Amusing and poignant journal of the author’s first-ever season in organized football—at age 39.
The adventure began in 2004, when St. Amant, a Division III soccer player back in college, got talked into a season tryout as a kicker with the Boston Panthers in the semi-pro Eastern Football League. The lily-white, five-foot-eight, 160-pound author found himself on a chewed-up high-school football field mingling with a bunch of African-American men, most of them a lot younger and a few of them nearly 200 pounds heavier. St. Amant hailed from Beacon Hill, one of Boston’s posh addresses; his teammates were from tough, predominantly black towns like Dorchester, Roxbury and Mattapan. Hoping to become the team’s first regular kicker (lacking one, the coach preferred two-point tries after every touchdown), the author was initially regarded almost as a mascot. Despite never having kicked a football in his life—and few balls of any kind since college—he gradually caught on, but head coach Pittman maintained a wary skepticism, forgoing field-goal tries for fourth-down Hail Mary plays as the Panthers went 2-2 early in the season. St. Amant’s candid portraits of his teammates, some of whom become his drinking buddies, lend insight into the life of the typical semi-pro player: a guy who might have made it in college and maybe even had a shot at the NFL, but who never got the breaks; battered and aging, he just can’t give up the game. The Panthers often beat themselves with careless play and needless penalties, but as St. Amant developed his leg, things improved and the team gelled. The Panthers made the playoffs, then blew the big one. But “the worst defeat of all,” declares the author, would have been living so close to his African-American peers and never meeting or playing with them.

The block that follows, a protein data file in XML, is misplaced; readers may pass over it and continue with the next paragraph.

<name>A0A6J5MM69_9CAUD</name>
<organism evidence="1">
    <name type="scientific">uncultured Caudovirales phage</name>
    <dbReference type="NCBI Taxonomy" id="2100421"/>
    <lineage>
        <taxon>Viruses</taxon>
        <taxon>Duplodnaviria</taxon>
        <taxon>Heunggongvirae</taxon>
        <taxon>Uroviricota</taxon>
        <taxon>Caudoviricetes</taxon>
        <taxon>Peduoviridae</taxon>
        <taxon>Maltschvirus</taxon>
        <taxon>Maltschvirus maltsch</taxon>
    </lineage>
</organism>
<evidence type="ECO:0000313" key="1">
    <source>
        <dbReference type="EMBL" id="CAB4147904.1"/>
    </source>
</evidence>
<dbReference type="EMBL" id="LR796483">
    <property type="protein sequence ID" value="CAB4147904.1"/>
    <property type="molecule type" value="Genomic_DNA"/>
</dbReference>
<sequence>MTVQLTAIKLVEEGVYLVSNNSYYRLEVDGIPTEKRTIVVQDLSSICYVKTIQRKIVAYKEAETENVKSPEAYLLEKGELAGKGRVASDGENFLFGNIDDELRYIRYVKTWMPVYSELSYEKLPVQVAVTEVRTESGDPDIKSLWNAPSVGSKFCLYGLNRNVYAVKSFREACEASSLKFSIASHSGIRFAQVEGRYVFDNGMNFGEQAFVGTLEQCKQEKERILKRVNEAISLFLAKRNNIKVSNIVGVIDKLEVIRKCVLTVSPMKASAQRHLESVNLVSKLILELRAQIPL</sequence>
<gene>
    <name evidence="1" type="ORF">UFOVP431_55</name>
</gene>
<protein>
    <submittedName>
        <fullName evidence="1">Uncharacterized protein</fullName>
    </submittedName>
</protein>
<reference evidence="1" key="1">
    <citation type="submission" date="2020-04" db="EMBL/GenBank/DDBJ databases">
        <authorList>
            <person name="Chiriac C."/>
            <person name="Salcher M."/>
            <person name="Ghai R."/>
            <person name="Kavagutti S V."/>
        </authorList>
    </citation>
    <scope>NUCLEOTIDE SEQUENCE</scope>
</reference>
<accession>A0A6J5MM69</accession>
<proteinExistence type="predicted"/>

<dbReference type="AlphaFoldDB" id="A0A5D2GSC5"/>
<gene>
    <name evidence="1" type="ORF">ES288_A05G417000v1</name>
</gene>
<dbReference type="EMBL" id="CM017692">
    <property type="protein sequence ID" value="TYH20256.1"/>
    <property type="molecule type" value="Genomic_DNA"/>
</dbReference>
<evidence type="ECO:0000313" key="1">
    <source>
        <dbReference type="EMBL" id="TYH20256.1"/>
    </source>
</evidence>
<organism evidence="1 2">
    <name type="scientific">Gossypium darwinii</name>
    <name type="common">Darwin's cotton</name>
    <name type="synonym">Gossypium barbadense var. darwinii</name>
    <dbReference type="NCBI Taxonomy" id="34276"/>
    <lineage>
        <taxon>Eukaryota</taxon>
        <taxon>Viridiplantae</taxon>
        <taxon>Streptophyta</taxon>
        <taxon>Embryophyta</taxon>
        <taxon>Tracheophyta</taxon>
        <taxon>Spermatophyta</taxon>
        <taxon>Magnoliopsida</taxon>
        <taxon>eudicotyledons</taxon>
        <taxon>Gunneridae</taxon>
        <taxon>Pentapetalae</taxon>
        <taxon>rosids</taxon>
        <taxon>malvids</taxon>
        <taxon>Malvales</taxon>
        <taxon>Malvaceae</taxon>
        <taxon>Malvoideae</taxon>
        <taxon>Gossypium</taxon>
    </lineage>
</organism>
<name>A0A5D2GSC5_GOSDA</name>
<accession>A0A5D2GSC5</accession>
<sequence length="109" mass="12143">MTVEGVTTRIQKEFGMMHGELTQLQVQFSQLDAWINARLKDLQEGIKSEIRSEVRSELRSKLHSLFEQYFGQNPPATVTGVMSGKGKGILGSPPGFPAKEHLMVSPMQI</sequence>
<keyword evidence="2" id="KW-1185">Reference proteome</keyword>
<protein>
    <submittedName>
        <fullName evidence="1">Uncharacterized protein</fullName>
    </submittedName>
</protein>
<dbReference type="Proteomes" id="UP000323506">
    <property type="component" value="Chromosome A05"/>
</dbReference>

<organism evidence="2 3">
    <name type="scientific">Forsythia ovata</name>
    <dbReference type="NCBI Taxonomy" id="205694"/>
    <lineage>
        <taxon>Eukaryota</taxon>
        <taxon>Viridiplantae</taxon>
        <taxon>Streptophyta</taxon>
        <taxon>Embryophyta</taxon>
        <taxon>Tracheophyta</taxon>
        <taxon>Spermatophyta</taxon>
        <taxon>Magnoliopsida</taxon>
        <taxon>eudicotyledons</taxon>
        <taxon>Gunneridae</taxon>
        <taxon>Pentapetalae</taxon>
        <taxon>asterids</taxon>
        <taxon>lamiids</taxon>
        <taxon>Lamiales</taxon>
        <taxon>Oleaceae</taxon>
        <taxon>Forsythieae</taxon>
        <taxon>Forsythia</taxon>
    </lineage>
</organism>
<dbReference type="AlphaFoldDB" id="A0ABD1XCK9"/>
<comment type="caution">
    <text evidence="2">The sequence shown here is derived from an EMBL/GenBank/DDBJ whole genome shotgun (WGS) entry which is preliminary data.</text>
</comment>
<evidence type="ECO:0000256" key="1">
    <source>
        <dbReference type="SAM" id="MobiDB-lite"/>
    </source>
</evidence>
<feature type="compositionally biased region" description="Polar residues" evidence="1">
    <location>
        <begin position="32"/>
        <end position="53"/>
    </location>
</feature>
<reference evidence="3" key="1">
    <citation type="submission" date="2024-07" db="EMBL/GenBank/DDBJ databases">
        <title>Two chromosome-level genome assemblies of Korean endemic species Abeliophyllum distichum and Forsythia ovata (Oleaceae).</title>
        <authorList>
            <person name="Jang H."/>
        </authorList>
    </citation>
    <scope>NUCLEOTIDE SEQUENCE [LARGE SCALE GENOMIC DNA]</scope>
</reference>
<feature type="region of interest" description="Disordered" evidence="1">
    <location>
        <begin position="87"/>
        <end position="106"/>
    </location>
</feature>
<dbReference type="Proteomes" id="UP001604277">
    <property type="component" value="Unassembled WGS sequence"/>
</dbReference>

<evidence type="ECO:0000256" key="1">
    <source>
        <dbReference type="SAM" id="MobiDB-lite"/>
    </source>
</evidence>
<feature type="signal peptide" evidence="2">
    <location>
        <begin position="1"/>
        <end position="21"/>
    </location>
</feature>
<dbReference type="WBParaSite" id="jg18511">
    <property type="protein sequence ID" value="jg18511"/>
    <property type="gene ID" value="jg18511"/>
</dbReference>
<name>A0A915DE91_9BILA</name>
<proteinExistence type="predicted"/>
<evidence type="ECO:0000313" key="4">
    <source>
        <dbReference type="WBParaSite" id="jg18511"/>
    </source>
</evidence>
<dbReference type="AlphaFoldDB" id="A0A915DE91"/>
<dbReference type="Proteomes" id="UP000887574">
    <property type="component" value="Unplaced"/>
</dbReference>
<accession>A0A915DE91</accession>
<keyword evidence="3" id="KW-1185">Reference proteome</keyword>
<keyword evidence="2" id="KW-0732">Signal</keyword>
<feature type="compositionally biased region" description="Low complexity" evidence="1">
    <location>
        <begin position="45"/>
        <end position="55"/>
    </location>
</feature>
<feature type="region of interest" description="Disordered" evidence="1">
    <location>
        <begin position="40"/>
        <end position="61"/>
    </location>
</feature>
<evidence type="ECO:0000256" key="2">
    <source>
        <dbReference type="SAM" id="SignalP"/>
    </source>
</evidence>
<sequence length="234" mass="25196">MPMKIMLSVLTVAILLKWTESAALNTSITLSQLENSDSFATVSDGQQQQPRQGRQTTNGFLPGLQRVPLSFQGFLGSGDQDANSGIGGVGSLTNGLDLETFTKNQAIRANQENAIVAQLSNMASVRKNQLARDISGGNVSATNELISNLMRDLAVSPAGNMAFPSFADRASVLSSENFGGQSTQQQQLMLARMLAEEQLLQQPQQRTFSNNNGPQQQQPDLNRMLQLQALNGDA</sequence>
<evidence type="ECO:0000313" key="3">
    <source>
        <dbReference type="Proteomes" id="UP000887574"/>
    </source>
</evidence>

A wryly spun tale of waning warriors.